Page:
Change in wind direction pushes wildfire near Salcha River away from cabins

July 15, 8:30 p.m. – A change in wind direction on Friday helped firefighters keep a wildfire burning south of Fairbanks along the Salcha River from advancing toward several recreational cabins along the river.
The Mid Salcha Fire quadrupled in size on Friday from 350 acres to approximately 1,500 acres but west winds pushed the fire southeast away from the river and dozens of cabins that line the riverbank, according to the Alaska Division of Forestry.
The fire is located about 15 air miles upriver from the Richardson Highway. It is one-half mile south of the river and 3 miles north of the trans-Alaska oil pipeline.
The change in wind direction provided some breathing room for firefighters as they worked to secure the perimeter of the fire that had been encroaching on at least a half dozen cabins. Two air tankers were also used to create a retardant line in front of the threatened cabins.
“If it keeps moving east along the river corridor we’ll keep checking it and keep moving it past structures,” Fairbanks Area Fire Management Officer Ed Sanford said.
Firefighters were focusing on securing edges of the perimeter where possible and protecting structures when and where needed, he said.
Two 20-person crews are currently working on the fire and two more crews from the village of Fort Yukon will join the effort tomorrow.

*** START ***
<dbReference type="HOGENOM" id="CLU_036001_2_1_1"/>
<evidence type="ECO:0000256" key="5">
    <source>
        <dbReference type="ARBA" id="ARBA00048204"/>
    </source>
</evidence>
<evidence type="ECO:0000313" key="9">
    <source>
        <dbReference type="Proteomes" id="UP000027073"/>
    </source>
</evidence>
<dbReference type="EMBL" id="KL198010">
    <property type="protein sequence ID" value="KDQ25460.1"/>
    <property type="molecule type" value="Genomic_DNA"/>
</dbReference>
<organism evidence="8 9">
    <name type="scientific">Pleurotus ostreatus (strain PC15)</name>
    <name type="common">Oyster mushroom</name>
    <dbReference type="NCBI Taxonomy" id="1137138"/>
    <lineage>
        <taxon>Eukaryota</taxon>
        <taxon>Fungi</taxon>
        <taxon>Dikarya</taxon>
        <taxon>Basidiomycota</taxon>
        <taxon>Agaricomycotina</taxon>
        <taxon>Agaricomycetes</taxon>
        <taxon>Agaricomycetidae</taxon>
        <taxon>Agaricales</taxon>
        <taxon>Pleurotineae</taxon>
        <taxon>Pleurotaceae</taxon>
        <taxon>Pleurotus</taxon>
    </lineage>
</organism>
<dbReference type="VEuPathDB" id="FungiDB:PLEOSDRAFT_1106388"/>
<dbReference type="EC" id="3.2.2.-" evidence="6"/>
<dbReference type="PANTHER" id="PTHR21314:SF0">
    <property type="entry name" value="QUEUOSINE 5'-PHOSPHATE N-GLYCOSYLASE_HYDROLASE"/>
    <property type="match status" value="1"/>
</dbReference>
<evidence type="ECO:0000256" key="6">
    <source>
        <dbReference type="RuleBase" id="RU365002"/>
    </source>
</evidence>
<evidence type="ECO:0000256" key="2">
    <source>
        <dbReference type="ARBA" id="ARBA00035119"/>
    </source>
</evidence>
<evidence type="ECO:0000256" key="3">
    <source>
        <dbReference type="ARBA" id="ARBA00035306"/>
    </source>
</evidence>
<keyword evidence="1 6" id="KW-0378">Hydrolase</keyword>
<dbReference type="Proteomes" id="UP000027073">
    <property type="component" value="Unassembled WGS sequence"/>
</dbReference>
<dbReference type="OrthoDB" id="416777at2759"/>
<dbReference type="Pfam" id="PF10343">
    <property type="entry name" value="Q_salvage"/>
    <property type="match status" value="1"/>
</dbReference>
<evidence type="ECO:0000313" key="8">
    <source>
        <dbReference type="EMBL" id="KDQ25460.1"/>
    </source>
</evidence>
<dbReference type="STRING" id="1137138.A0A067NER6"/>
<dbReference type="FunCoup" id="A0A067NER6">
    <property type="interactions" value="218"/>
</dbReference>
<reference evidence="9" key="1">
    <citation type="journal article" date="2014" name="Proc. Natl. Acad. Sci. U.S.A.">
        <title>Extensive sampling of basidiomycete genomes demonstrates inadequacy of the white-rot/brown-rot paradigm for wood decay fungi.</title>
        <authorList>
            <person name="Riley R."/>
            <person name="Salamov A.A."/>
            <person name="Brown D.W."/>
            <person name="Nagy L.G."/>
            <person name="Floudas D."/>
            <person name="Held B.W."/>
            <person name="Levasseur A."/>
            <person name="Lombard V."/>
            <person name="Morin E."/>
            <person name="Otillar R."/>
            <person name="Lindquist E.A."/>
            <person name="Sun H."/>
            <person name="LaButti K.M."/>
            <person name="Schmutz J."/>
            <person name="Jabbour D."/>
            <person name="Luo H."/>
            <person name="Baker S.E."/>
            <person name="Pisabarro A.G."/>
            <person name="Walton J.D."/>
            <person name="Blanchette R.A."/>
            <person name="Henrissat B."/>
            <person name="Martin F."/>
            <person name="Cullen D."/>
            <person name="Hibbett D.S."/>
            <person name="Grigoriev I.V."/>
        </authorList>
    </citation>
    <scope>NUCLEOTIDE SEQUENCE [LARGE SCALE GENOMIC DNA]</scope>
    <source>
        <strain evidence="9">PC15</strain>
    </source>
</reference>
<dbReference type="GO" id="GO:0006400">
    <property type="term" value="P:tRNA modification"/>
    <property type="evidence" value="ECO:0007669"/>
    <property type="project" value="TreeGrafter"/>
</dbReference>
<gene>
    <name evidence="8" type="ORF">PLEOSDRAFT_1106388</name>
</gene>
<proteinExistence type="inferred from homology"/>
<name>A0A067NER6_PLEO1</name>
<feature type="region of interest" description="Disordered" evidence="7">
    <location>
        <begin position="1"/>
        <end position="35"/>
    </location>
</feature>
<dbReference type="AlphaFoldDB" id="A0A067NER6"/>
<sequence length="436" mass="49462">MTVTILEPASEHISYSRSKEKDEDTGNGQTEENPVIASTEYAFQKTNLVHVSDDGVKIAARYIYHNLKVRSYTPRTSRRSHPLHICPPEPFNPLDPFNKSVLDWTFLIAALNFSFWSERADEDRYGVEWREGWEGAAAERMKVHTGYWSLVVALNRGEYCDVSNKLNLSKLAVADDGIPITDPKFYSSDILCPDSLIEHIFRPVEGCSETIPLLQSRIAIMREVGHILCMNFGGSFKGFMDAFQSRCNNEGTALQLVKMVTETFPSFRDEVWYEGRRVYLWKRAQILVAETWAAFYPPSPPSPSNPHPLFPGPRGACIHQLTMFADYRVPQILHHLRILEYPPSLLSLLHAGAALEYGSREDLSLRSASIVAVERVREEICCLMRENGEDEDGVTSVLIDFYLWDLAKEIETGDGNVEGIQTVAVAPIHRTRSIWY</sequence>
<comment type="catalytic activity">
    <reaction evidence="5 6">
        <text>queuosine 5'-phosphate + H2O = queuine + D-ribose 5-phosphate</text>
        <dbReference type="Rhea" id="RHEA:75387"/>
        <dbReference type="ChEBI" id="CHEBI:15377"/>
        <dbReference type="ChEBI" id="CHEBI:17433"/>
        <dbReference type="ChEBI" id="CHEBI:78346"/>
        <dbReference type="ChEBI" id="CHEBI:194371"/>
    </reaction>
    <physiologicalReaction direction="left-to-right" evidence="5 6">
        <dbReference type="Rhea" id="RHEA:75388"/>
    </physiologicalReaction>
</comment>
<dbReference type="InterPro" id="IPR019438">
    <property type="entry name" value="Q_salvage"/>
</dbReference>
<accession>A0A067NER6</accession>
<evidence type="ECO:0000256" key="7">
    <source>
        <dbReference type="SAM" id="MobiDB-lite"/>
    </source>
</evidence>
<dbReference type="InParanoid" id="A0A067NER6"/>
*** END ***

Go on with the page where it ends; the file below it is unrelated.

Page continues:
A weather system is expected to move into the Interior in the next few days, bringing with it cooler temperatures and a good chance of precipitation. If that happens as predicted, the threat of the fire will be greatly reduced, Sanford said.
A temporary flight restriction has been placed over the fire and pilots should avoid flying in the area. To check on specifics of the TFR, pilots should go to
Cabin owners who plan to travel upriver to check on their cabins are advised to use caution due to increased boat traffic transporting firefighters and equipment.
The Mid Salcha Fire was one of more than three dozen new fires sparked by lightning strikes on Thursday across Alaska. More than 25,000 lightning strikes have been recorded across Alaska during the last two days, igniting dozens of new fires from the west coast of Alaska to the Canadian border.

Categories: Active Wildland Fire, AK Fire Info

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